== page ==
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Torts: Judicial Immunity for Therapeutic Interventionist Appointed By Court

Posted by Ted A. Schmidt | Mar 22, 2019 | 0 Comments

Brittner v Lanzilotta, __Ariz. Adv. Rep. __ No. 1 CA-CV 18-0088 (App. Div. I, March 12, 2019) (J. Campbell)

COURT APPOINTED INTERVENTIONIST THERAPIST IN FAMILY COURT MATTER HAS JUDICIAL IMMUNITY FROM CIVIL CLAIMS

The defendant was a court appointed therapeutic interventionist who was directed by the court to “rehabilitate relationships between [plaintiff] and the minor children, establish ‘rules for [the] exchange of [the] children in order to enhance safety and health in the family, make referrals for therapy as necessary, and facilitate conflict resolution.” Eventually the defendant resigned as the therapeutic interventionist and plaintiff sued her for intentional

infliction of emotional distress, abuse of power, breach of fiduciary duty, and breach of contract. The trial court dismissed the lawsuit pursuant to rule 12(b)(6) of the Arizona Rules of Civil Procedure and the Arizona Court of Appeals affirmed.

Judicial immunity protects nonjudicial officers “performing a function pursuant to a court directive related to the judicial process. . . Whether absolute immunity protects a nonjudicial officer hinges on the ‘nature of the function performed, not on the identity of the actor.'”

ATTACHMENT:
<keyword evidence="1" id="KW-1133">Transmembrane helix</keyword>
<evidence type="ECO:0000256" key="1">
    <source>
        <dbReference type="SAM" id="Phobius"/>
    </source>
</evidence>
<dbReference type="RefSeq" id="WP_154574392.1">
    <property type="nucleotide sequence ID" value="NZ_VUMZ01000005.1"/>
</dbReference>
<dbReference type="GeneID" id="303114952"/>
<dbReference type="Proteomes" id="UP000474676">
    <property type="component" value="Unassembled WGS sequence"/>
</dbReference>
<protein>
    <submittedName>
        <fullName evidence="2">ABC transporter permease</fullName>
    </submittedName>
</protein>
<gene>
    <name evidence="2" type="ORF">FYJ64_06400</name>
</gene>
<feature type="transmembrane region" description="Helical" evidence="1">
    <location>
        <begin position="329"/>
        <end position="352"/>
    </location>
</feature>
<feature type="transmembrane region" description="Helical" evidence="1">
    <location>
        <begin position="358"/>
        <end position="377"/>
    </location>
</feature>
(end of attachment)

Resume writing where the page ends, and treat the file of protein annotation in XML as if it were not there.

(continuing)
Here the defendant was appointed to provide therapeutic services and to give recommendations to the family court regarding rules for exchanging the children between parents “to enhance safety and the health in the family” and to make referrals for therapy, all of which the court relied upon in issuing its final order. The court of appeals found that here the therapeutic services were “incidental to the court's purpose”—to provide the court with recommendations and information. Therapeutic sessions were necessary for the defendant to formulate the recommendations for the court. It is neither “practical nor possible” to separate out the services related to the judicial process from those therapeutic. “The therapist cannot serve two masters—her obligation is ultimately to the court.”

About the Author

Ted A. Schmidt

Ted's early career as a trial attorney began on the other side of the fence, in the offices of a major insurance defense firm. It was there that Ted acquired the experience, the skills and the special insight into defense strategy that have served him so well in the field of personal injury law. Notable among his successful verdicts was the landmark Sparks vs. Republic National Life Insurance Company case, a $4.5 million award to Ted's client. To this day, it is the defining case for insurance bad faith, and yet it is only one of several other multi-million dollar jury judgments won by Ted during his career. He is certified by the State Bar of Arizona as a specialist in "wrongful death and bodily injury litigation".

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